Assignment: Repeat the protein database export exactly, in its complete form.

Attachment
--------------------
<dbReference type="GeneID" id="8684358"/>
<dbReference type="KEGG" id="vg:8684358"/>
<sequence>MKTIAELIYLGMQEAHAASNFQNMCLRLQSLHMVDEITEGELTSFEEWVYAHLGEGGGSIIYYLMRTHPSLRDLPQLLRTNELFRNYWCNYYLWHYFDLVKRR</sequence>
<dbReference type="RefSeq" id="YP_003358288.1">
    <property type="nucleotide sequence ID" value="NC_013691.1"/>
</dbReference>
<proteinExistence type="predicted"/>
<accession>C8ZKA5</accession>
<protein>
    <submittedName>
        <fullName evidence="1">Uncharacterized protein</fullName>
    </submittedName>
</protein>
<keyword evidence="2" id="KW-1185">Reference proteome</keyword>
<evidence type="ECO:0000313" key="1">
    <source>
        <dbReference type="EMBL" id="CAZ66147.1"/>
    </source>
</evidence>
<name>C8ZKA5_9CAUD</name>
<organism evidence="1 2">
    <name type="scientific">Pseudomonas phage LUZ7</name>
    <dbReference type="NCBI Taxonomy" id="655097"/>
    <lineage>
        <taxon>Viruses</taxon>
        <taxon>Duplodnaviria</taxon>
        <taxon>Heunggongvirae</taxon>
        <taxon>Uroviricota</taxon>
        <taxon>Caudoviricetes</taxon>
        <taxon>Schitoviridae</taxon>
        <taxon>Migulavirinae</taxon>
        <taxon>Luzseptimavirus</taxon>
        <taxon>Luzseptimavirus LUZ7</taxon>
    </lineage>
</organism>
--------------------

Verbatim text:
<dbReference type="GeneID" id="8684358"/>
<dbReference type="KEGG" id="vg:8684358"/>
<sequence>MKTIAELIYLGMQEAHAASNFQNMCLRLQSLHMVDEITEGELTSFEEWVYAHLGEGGGSIIYYLMRTHPSLRDLPQLLRTNELFRNYWCNYYLWHYFDLVKRR</sequence>
<dbReference type="RefSeq" id="YP_003358288.1">
    <property type="nucleotide sequence ID" value="NC_013691.1"/>
</dbReference>
<proteinExistence type="predicted"/>
<accession>C8ZKA5</accession>
<protein>
    <submittedName>
        <fullName evidence="1">Uncharacterized protein</fullName>
    </submittedName>
</protein>
<keyword evidence="2" id="KW-1185">Reference proteome</keyword>
<evidence type="ECO:0000313" key="1">
    <source>
        <dbReference type="EMBL" id="CAZ66147.1"/>
    </source>
</evidence>
<name>C8ZKA5_9CAUD</name>
<organism evidence="1 2">
    <name type="scientific">Pseudomonas phage LUZ7</name>
    <dbReference type="NCBI Taxonomy" id="655097"/>
    <lineage>
        <taxon>Viruses</taxon>
        <taxon>Duplodnaviria</taxon>
        <taxon>Heunggongvirae</taxon>
        <taxon>Uroviricota</taxon>
        <taxon>Caudoviricetes</taxon>
        <taxon>Schitoviridae</taxon>
        <taxon>Migulavirinae</taxon>
        <taxon>Luzseptimavirus</taxon>
        <taxon>Luzseptimavirus LUZ7</taxon>
    </lineage>
</organism>